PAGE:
Illustration: Sarah Grillo

Three IT companies filed a lawsuit on Tuesday, which called for an injunction on U.S. Citizenship and Immigration Service's (USCIS) recent policy changes that increased scrutiny for H-1B employers who send their workers to third-party worksites, claiming USCIS overstepped its authority.

Big picture: This comes as the Trump administration seeks ways to cut back on H-1B visas, and has called for increased scrutiny of certain H-1B employers. It also comes as the Trump administration continues to face litigation — and often injunctions — on many of their immigration policies.

The issue: The new regulations allowed USCIS to demand additional detailed documents from employers who sent H-1B workers to third party work sites — including itineraries.

  • Jonathan Wasden, the lead lawyer who has formerly worked at USCIS's Administrative Appeals Office and the Justice Department, told Axios that many contracting companies would not be able comply with the new regulations because of how they operate leaving them unable to receive and provide needed talent.

The argument: Both USCIS and the Department of Labor (DOL) share responsibility for the H-1B program, and DOL has been in charge of deciding what kind of employers qualify for H-1B visas. The lawsuit claims that USCIS's new rules contradict DOL's rules, and overstep USCIS's role in the H-1B program.

  • Wasden is confident about their case, saying that if he were on the government's side, he'd "have a very hard time defending this with a straight face," saying that "it’s clear DOL is delegated authority to define these key terms."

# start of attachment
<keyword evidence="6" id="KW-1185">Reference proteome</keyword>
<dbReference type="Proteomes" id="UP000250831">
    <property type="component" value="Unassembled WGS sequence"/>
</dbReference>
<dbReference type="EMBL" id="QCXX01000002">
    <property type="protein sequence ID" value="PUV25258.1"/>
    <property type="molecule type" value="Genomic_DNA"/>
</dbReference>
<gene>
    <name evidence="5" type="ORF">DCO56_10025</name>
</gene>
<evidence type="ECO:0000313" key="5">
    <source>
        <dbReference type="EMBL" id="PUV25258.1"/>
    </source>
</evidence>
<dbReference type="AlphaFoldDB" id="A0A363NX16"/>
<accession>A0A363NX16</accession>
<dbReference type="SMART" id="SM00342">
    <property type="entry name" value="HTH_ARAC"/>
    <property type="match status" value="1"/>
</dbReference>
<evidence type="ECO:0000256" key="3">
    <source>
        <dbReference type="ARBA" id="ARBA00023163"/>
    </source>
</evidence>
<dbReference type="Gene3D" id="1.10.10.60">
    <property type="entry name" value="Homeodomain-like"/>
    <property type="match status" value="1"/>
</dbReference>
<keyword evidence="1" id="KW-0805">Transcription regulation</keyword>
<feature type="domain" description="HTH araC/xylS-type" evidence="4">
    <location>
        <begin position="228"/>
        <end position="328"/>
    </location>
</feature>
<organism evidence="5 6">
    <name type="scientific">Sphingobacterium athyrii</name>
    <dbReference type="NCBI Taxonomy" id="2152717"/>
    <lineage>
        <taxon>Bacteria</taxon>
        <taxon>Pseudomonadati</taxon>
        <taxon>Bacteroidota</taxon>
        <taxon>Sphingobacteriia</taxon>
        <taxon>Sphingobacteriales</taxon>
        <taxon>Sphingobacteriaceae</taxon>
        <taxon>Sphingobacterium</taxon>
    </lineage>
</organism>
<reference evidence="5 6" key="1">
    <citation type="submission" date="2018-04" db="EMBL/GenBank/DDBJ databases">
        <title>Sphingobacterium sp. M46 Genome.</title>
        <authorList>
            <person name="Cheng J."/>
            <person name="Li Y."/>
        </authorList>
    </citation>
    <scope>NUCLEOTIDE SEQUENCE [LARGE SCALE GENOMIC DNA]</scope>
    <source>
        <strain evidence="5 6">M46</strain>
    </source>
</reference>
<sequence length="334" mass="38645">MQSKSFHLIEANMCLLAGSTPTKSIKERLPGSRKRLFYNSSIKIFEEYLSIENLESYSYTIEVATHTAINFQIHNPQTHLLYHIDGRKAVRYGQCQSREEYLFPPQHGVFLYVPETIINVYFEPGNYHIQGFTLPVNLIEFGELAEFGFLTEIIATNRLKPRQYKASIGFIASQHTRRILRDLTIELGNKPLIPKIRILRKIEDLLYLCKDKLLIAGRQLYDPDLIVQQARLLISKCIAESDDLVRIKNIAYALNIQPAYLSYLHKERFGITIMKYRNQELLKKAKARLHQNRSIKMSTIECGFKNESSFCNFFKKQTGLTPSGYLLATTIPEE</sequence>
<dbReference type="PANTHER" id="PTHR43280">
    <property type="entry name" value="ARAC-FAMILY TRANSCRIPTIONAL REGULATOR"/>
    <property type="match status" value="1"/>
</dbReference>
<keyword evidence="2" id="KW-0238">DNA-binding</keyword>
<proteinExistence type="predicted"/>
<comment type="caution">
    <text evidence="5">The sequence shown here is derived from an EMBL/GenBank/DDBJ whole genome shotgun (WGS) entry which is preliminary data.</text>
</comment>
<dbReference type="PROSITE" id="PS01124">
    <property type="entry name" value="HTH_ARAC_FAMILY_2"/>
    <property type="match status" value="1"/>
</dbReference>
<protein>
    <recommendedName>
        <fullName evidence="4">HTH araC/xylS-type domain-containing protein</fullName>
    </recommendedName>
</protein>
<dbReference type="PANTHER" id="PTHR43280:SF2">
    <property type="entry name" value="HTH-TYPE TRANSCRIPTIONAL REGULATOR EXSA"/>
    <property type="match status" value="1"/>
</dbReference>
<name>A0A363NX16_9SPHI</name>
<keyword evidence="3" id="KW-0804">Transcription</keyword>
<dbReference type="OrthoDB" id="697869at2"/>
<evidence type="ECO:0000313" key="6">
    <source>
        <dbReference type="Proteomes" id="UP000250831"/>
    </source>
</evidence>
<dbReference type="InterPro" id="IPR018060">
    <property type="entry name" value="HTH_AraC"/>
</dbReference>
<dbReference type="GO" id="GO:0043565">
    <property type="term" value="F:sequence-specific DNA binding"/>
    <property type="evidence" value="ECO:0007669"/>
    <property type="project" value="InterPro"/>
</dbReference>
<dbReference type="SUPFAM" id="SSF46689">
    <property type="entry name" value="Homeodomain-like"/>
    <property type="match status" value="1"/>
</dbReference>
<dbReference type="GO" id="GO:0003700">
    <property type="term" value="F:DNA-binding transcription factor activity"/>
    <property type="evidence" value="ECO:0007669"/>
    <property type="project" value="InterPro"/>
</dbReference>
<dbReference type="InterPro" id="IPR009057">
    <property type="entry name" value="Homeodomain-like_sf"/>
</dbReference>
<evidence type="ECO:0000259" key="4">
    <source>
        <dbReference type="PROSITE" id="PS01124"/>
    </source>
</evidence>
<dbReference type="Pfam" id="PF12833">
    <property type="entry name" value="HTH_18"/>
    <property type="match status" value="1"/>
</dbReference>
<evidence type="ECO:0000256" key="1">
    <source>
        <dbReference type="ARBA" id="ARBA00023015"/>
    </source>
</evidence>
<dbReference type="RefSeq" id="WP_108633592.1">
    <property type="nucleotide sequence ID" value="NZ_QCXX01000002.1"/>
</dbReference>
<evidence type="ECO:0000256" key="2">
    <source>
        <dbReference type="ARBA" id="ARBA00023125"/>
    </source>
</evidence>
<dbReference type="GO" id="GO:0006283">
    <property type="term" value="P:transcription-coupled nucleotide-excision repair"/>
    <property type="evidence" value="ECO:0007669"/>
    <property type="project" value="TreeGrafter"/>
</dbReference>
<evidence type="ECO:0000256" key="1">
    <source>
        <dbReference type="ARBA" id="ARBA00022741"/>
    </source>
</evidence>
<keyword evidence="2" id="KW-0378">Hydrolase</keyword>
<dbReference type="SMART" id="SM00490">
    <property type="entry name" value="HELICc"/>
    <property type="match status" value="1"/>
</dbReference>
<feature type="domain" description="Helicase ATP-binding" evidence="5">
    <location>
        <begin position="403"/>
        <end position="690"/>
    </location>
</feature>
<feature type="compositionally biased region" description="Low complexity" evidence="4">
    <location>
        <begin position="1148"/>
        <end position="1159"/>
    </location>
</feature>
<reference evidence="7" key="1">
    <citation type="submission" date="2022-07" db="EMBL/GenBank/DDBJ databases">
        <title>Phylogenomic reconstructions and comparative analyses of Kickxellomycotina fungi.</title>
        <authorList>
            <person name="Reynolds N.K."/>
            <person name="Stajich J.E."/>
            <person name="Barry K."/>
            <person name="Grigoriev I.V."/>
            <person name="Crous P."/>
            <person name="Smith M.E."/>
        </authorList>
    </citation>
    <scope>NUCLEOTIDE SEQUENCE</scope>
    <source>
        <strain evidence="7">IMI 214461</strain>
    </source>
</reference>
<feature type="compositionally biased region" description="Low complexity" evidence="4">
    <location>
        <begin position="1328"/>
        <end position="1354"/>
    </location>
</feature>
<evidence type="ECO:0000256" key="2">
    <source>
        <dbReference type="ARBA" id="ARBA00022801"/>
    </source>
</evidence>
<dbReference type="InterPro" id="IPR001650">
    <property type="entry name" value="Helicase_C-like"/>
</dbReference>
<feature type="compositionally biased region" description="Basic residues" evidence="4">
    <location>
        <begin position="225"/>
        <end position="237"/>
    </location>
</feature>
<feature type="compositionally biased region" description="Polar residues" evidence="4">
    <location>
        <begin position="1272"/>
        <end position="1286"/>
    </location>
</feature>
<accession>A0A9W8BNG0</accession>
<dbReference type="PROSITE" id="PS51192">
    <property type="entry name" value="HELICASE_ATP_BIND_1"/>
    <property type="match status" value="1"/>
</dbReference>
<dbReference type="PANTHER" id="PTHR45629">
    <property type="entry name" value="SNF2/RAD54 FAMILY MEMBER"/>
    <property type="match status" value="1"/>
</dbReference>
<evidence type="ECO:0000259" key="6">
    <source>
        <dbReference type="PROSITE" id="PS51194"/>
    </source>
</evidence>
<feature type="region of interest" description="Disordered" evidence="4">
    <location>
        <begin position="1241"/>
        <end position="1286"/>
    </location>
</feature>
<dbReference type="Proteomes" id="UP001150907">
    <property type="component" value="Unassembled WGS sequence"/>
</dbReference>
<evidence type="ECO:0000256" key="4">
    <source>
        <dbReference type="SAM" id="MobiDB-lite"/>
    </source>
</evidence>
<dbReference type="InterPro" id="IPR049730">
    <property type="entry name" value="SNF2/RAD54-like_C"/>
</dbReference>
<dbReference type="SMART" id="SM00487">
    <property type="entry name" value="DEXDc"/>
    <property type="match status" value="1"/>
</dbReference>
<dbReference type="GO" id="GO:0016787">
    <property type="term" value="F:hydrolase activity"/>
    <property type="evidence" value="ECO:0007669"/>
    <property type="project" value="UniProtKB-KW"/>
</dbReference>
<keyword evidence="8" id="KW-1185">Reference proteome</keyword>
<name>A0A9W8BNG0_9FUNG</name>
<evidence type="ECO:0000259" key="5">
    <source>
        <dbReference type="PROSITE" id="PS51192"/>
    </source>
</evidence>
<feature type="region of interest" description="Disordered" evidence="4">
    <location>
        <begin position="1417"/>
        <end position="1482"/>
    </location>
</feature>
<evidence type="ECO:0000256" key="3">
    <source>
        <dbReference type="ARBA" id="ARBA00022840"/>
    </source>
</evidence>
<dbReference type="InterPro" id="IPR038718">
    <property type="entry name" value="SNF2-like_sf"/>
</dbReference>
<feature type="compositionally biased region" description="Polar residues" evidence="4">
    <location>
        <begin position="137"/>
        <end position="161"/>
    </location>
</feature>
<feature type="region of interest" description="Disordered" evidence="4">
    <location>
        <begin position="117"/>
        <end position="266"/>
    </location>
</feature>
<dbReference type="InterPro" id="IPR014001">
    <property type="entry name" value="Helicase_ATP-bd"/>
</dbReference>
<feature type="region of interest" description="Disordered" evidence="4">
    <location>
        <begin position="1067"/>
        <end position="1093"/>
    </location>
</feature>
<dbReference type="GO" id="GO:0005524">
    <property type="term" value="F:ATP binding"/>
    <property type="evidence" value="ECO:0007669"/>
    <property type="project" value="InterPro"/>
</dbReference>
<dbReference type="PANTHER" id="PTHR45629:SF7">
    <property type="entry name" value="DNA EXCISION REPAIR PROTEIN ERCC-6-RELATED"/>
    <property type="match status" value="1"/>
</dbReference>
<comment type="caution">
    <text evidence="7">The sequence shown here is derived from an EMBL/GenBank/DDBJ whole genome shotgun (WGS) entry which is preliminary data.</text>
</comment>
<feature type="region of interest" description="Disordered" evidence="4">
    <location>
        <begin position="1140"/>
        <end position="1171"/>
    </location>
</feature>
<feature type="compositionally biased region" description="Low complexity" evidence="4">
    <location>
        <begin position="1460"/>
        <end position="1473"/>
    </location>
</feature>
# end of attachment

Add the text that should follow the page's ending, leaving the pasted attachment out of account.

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In pictures: Storm Zeta churns inland after lashing Louisiana

Debris on the streets as then-Hurricane Zeta passes over in Arabi, Louisiana, on Oct. 28. It's the third hurricane to hit Louisiana in about two months, after Laura and Delta. Photo: Sandy Huffaker/Getty Images

Tropical Storm Zeta has killed at least two people, triggered flooding, downed powerlines and caused widespread outages since making landfall in Louisiana as a Category 2 hurricane on Wednesday.

The big picture: A record 11 named storms have made landfall in the U.S. this year. Zeta is the fifth named storm to do so in Louisiana in 2020, the most ever recorded. It weakened t0 a tropical storm early Thursday, as it continued to lash parts of Alabama and the Florida Panhandle with heavy rains and strong winds.

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